Sometimes, folks ask why we at Wizbang put up with some of the more liberal members of our commenting crowd. My reasoning is entirely selfish: sometimes they catch me when I’m wrong, and I appreciate that. More often, though, they give me insights into the leftist mindset — and some fun articles in the process.
For example, Steve Crickmore, late of the unlamented “Wizbang Blue.” (Well, Steve’s stuff was all right; we won’t discuss the festering pustule that finally took that site down.) Yesterday, on my article on the sheer idiocy of current airport security, Steve had this to say:
Wizbang never seemed unduly worried about indivudual liberties when weighed against security concerns, including at the airport check-in, in the war on terror when Bush was president? The answer was 9/11 and you are too liberal. What has changed?
This is very reminiscent about the current federal deficit. Those of us who are very troubled about it hitting three trillion dollars are asked where we were when it broke one trillion under Bush. Or, when pushing smaller government, we are told to go to anarchy-wracked Somalia, allegedly the “libertarian dreamland” of no government.
Now, it’s a tenet of the left that the right is very rigid, very black and white, and incapable of seeing nuances. But here they are imposing that on us — saying that we have some kind of obligation to ignore the gray areas between black and white.
There is a huge difference between white and black, and sometimes the best color is not a pure white or pitch black. There are situations that call for a compromise between the extremes, when the best answer is a little from column A and a bit more from column B.
I wasn’t happy about the budget deficits under Bush, especially those that kicked in shortly after the Democrats took over Congress (remember, Congress authorizes all spending). But I believed that it was bad, but still manageable. When Obama TRIPLES that in two short years, I start freaking that it’s gotten out of control.
When airport security started ratcheting up, I wasn’t happy. I recall one particular incident at Baltimore Airport where our boarding was delayed because the TSA agents couldn’t be bothered to get to the gate on time. And then, I was “randomly” singled out (randomly my ass — I was last in line, so I was the low-hanging fruit) and chatted up about my choice in reading material based on the novel in my backpack while my shoes were examined in detail and I got patted down moderately thoroughly. Then, on another flight, I was forced to throw away a couple perfectly good sodas (airlines don’t offer caffeine-free diet sodas) and a very useful freezer pack because of the restrictions on such things.
I wasn’t happy, but I could live with it. But when every single passenger — including the old, the disabled, and children — have to submit to having their bodies patted down — including accepting having their genitalia fondled — for no real perceivable benefit, I draw the line. That’s just pointlessly invasive.
Note, too, that the gist of the argument from the left isn’t defending the practice. No, it’s all about attacking the other side. The details of the issue are irrelevant — just try to get one of them to explain why it’s so outrageously outrageous for the government to listen in on phone calls from known terrorists abroad to Americans, but fine for a government employee to feel up children in public. To them, the issue is never the issue; the chance to attack the right is what matters.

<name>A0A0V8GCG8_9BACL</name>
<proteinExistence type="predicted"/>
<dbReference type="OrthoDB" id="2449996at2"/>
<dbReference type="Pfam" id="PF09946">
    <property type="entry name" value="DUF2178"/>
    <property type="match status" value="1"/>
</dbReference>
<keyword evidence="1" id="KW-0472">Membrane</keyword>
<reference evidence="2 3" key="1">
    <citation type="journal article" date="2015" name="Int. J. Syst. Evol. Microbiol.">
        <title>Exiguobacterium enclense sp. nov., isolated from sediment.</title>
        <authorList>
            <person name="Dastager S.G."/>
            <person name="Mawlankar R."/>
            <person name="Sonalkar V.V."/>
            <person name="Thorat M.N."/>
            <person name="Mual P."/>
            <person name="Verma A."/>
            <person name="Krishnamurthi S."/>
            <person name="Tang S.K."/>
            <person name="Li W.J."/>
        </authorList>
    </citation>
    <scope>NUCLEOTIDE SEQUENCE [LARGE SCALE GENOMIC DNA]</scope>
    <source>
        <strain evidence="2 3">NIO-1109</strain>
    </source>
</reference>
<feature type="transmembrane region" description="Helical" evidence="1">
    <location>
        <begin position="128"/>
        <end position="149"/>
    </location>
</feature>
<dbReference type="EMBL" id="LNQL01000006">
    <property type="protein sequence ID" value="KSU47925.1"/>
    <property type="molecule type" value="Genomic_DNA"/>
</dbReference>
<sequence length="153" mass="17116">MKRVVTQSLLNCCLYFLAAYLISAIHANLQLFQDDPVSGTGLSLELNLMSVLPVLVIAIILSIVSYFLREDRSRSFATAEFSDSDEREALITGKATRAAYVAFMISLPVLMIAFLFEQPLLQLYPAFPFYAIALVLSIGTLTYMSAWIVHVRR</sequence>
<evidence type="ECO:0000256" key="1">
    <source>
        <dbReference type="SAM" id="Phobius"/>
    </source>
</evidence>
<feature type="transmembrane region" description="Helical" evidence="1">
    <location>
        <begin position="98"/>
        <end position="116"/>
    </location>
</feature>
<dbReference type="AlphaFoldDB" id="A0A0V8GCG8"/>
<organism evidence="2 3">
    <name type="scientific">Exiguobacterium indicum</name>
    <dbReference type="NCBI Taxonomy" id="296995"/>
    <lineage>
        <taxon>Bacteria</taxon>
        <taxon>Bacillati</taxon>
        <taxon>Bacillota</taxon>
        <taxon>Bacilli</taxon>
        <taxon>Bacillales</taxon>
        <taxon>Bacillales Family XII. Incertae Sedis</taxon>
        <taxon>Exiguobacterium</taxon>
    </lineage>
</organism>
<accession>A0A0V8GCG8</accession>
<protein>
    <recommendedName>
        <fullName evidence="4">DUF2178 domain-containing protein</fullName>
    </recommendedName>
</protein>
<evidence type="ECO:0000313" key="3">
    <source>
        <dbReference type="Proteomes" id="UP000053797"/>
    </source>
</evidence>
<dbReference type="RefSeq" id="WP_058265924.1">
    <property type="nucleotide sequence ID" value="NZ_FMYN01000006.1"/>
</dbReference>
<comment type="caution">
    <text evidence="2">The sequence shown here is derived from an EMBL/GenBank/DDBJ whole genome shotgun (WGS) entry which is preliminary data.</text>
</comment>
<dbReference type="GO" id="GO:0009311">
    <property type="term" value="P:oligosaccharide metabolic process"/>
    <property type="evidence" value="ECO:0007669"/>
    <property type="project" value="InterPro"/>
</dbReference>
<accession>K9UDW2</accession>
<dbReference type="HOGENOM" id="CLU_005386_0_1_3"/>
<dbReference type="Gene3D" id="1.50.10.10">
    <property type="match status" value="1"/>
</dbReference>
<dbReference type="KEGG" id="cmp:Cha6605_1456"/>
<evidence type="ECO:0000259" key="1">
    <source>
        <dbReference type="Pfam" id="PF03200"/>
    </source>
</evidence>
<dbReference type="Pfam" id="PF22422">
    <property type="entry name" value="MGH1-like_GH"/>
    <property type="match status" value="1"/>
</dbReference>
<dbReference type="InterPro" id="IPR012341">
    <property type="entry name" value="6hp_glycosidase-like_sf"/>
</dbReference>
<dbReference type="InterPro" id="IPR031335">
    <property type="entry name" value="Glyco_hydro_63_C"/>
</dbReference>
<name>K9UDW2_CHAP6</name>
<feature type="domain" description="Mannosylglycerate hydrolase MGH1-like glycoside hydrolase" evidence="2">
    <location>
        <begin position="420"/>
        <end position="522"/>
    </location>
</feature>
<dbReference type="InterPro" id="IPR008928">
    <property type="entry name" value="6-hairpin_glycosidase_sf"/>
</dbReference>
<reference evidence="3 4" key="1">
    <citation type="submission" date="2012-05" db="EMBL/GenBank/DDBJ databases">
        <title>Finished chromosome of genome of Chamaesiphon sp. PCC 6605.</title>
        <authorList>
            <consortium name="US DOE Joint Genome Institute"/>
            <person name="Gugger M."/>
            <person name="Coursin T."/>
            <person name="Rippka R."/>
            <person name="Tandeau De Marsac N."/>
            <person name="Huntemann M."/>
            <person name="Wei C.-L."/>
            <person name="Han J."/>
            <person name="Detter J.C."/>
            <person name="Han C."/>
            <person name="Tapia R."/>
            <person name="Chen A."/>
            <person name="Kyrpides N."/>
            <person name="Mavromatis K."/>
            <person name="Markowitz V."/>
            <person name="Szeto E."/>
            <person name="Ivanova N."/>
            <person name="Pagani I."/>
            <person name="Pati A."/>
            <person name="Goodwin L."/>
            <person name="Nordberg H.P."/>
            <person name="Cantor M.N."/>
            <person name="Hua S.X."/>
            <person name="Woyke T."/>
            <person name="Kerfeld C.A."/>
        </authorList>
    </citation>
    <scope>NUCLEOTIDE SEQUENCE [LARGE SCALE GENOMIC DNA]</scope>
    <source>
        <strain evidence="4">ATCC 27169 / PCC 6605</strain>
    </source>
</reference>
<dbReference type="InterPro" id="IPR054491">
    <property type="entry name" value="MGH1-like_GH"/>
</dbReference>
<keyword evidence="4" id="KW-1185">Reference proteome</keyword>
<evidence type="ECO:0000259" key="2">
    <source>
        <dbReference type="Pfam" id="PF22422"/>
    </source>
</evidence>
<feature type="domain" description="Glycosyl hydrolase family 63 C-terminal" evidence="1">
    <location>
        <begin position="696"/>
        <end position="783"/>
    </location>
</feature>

Let’s flip it around on them. A little while ago, I brought up the case of a Boston woman who gave birth at home — and then tossed the newborn out the window. What, really, is the difference between that and having an abortion?
Complicate the situation with this: what if the baby was, say, a month premature? What if she was eight months pregnant, gave birth at home, and then tossed the baby out the window? How is that different, really, from an abortion? She’s just doing it in a cheaper and more practical (for her) fashion. She’s exercising her choice as regards to reproductive freedom. How dare those who say that there should be no restrictions on a woman’s right to choose object just because the fetus in question managed to escape the womb of the woman who doesn’t want to be punished with the child?
That’s a fun little game, but it’s a pointless one. It’s why I reject blind obedience to any ideology — I judge each issue on its own merits. On airport security, I balance individual liberty and rights against security, and the efficacy of the security measures is also a factor. There’s a broad area of “acceptable compromises” in my mind — and the “enhanced patdowns” are off the axis.
On the national debt, I’d like to see it go away. But it ain’t. I think that a certain amount of it is a necessary evil. But there is a breaking point, where it will have catastrophic effect on our economy. I don’t know where that point is, but I’m damned certain that three trillion is a hell of a lot closer to it than one trillion.
On abortion… no, I ain’t going there. Been there too many times, and I don’t feel like going there right now.
To the liberals like Steve and Tina S.: I know it’s comforting to think of all conservatives as narrow-minded, absolutist, inflexible ideologues. But guess what? We ain’t. And we won’t fit into your narrow little stereotypes, just to help you keep your (unjustified) feelings of intellectual and moral superiority.
Deal with it. And don’t whine if, every now and then, we take your little Procrustean bed and stretch you on it.